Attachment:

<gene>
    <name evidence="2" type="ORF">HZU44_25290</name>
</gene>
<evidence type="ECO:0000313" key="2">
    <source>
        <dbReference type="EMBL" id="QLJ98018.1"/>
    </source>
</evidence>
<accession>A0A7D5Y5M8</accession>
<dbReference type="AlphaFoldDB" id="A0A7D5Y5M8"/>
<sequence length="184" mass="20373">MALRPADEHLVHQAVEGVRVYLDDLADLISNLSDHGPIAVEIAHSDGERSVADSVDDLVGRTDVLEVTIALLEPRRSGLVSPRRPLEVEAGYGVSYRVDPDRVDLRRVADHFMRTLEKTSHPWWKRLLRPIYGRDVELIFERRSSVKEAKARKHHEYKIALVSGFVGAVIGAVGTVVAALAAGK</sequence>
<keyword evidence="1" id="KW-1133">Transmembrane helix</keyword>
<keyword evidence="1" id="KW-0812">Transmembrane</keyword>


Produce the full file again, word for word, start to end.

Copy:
<gene>
    <name evidence="2" type="ORF">HZU44_25290</name>
</gene>
<evidence type="ECO:0000313" key="2">
    <source>
        <dbReference type="EMBL" id="QLJ98018.1"/>
    </source>
</evidence>
<accession>A0A7D5Y5M8</accession>
<dbReference type="AlphaFoldDB" id="A0A7D5Y5M8"/>
<sequence length="184" mass="20373">MALRPADEHLVHQAVEGVRVYLDDLADLISNLSDHGPIAVEIAHSDGERSVADSVDDLVGRTDVLEVTIALLEPRRSGLVSPRRPLEVEAGYGVSYRVDPDRVDLRRVADHFMRTLEKTSHPWWKRLLRPIYGRDVELIFERRSSVKEAKARKHHEYKIALVSGFVGAVIGAVGTVVAALAAGK</sequence>
<keyword evidence="1" id="KW-1133">Transmembrane helix</keyword>
<keyword evidence="1" id="KW-0812">Transmembrane</keyword>